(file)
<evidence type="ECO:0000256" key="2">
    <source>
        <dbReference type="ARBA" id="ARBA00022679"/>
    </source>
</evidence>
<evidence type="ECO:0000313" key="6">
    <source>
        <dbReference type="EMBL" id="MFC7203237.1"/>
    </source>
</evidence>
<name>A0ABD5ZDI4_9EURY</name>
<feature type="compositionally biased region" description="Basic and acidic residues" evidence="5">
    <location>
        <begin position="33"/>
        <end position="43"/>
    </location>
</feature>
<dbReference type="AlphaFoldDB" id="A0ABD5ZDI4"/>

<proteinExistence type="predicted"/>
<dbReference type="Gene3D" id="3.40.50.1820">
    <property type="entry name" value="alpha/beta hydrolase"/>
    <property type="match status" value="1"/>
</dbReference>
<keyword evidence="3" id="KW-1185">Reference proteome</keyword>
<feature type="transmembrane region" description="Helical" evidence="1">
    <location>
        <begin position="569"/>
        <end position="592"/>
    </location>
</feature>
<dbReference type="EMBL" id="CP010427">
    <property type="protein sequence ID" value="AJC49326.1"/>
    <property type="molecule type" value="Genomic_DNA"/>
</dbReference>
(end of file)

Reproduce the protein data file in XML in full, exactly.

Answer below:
<evidence type="ECO:0000256" key="2">
    <source>
        <dbReference type="ARBA" id="ARBA00022679"/>
    </source>
</evidence>
<evidence type="ECO:0000313" key="6">
    <source>
        <dbReference type="EMBL" id="MFC7203237.1"/>
    </source>
</evidence>
<name>A0ABD5ZDI4_9EURY</name>
<feature type="compositionally biased region" description="Basic and acidic residues" evidence="5">
    <location>
        <begin position="33"/>
        <end position="43"/>
    </location>
</feature>
<dbReference type="AlphaFoldDB" id="A0ABD5ZDI4"/>

<proteinExistence type="predicted"/>
<dbReference type="Gene3D" id="3.40.50.1820">
    <property type="entry name" value="alpha/beta hydrolase"/>
    <property type="match status" value="1"/>
</dbReference>
<keyword evidence="3" id="KW-1185">Reference proteome</keyword>
<feature type="transmembrane region" description="Helical" evidence="1">
    <location>
        <begin position="569"/>
        <end position="592"/>
    </location>
</feature>
<dbReference type="EMBL" id="CP010427">
    <property type="protein sequence ID" value="AJC49326.1"/>
    <property type="molecule type" value="Genomic_DNA"/>
</dbReference>